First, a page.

~ The pieces are all sewn together, stitched with love.........and a quilt tells a story and the story is our past ~
The Arrowood family immigrated from England to Maryland in the 1700's. They went south, eventually settling in the mountains of North Carolina. Later , some went further south, into the Piedmont of North Carolina, in search of work and a better way of life.
I am in search of my family.
I search for those that came before me, and lived their lives as best they could. I am in search of their stories, how they lived, and how they loved.
I shared this love of seeking the past with my Dad, sharing each new finding with him, the thrill in his heart intermingling with mine. I continue this search in his honor, and hope to know these people of ours when I join up with them all in heaven.
~ Steve Lewis Arrowood 1932-2008 ~
Come with me, back to a simpler time and place. A place far removed from the hectic pace of today. To a time when life was hard, but the rewards were great. When your quality of life was determined by your own sweat, your own toil, and your own ingenuity.
Would you like a glass of sweet tea? Let's sit out on the porch where we will catch the sweetly scented breeze of summertime. Maybe Grandma will fry up some of her wonderful chicken... Time slows here.
"We shape our lives not by what we carry with us, but what we leave behind."
~You live as long as you are remembered.~
"Our most treasured family heirlooms are our sweet family memories. " Author: Unknown
"But those who came before us will teach you. They will teach you from the wisdom of former generations."
Sunday, October 11, 2009
'Seven Devils' In The Tree
Boasting an elevation of 5,200 feet, the town of Seven Devils was founded in 1775. The lower end of the mountain was used to farm everything from cabbage to tobacco and the upper end was used for raising cattle. Hanging Rock, Four Diamond Ridge and Hawksbill Rock were the highest peaks in the area.
Seven men on horseback braved an old wagon trail and observed these peaks one fortunate day in 1964. The four Reynolds brothers; Buck, Frank, Dan, and Herb, Ray Smith, George Hampton, and Gardner Gidley saw this magnificent mountain as something that should be shared by many. The L.A. Reynolds Industrial District of Winston-Salem, NC formed the Seven Devils Ski Resort in the town, in 1965.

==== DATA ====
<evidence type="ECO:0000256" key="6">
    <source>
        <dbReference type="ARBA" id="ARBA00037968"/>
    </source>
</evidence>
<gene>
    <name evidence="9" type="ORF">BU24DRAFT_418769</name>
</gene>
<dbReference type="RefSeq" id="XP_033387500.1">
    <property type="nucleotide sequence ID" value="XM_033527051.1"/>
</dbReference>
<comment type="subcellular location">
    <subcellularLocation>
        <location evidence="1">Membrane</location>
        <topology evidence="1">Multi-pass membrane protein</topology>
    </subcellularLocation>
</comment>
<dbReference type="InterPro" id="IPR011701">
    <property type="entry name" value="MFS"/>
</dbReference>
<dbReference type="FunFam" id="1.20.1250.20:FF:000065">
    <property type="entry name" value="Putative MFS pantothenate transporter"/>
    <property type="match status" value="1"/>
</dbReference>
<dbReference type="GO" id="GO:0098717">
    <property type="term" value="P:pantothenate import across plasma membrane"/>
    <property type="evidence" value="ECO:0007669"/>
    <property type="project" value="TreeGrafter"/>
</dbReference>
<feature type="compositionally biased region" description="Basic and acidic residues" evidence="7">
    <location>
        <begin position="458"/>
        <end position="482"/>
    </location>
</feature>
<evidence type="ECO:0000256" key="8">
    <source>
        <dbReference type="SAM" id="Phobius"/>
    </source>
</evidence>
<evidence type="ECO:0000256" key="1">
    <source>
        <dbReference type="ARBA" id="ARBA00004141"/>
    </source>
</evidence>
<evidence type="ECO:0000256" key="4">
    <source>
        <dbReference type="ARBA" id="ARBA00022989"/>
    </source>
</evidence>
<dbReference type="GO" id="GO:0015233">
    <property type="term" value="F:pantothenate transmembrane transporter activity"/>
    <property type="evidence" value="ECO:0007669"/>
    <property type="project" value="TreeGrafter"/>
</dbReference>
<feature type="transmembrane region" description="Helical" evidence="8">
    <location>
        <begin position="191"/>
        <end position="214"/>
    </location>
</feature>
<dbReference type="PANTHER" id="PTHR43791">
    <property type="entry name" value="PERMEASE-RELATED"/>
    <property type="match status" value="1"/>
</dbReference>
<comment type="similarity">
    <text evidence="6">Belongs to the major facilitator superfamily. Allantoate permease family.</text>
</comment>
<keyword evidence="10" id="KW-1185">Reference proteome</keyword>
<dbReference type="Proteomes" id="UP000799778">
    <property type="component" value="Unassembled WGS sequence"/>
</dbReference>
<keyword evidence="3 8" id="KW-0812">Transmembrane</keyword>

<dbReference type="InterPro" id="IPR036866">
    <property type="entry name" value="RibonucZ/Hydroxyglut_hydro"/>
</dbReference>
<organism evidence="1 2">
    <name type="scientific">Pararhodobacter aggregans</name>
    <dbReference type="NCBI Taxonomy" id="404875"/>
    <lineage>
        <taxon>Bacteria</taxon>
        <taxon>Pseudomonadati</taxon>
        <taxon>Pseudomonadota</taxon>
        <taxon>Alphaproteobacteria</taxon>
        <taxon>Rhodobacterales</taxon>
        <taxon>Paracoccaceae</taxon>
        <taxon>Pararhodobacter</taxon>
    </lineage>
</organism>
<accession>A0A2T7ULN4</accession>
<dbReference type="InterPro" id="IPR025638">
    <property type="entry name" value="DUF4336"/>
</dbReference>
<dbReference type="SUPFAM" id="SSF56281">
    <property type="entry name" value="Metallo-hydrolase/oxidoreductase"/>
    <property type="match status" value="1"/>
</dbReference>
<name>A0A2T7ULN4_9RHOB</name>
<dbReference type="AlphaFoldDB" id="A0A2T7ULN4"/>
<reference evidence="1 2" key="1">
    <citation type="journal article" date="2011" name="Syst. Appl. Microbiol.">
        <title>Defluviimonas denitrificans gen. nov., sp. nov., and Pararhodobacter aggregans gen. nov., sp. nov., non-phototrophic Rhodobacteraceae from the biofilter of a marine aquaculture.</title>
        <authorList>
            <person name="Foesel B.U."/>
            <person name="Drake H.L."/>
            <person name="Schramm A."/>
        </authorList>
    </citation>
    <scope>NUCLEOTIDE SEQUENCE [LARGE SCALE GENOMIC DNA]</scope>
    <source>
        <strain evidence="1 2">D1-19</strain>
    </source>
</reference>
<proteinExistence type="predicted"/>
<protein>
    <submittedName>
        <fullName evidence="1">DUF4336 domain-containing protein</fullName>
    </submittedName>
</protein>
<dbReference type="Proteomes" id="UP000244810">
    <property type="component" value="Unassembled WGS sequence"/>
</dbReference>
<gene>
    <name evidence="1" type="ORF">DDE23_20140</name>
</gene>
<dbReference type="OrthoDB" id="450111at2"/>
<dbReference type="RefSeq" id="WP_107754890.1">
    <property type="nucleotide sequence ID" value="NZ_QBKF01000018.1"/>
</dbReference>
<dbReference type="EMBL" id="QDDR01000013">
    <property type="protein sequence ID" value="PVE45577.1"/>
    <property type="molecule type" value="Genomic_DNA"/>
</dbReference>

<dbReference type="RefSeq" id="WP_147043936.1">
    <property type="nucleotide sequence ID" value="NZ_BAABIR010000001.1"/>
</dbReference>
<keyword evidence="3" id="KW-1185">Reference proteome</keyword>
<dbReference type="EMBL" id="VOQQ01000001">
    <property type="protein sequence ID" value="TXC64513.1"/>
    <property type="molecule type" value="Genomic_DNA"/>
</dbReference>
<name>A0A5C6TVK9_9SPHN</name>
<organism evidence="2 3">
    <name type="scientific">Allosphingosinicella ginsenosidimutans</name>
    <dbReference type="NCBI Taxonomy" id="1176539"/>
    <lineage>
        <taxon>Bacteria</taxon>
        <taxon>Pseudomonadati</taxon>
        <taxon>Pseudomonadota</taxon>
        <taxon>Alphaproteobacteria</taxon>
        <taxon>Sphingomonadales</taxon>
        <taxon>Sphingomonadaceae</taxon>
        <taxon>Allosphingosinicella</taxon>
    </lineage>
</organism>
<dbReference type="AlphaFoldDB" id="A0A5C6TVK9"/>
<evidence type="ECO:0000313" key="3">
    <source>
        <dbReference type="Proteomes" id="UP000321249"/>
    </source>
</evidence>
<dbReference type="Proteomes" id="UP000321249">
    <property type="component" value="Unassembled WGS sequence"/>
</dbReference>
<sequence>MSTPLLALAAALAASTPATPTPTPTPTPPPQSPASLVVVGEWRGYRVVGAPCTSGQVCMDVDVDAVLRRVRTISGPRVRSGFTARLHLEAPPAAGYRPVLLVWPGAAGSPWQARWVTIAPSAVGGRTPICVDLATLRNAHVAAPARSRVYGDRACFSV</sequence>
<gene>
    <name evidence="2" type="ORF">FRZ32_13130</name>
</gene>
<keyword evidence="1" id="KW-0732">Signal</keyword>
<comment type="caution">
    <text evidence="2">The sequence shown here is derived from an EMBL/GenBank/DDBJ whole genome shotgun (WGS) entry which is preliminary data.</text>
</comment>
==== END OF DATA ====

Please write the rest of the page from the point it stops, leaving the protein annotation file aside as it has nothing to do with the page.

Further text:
Have you ever heard the story about an old man on the mountain who had seven sons "as mean as the devil"? People were heard commenting, that in the winter, the mountain was "as cold as the devils" or "as windy as the devil".
There is a repeated appearance of the number seven, including the seven predominant rocky peaks surrounding Valley Creek, as well as the many coincidental references to "devils".
Well, naturally these “devils” figure in to our tree…grin.
William Winters, born about 1767, in Ireland, most likely, married Miss Mary Balew on September 30, 1795 in North Carolina.
They had a son named John James Winters , born about 1795 in Burke County, North Carolina.
John James Winters married Nancy Daniels on March 13, 1814 in Burke County, North Carolina.
John James and Nancy Winters had five children.
One of these children was William “Billy” N. Winters.
William “Billy” Winters married Elizabeth "Liza" Shell in 1837.
Boy, did they have some kids.
Seven boys and seven girls.
One of the seven girls was our Sarah Ellen “Ellender” Winters Arrowood, wife of Samuel.
Children of William and Liza Shell Winters:
Mary Jane Winters, Born 1838
Sarah Ellen Winters, Born May 1840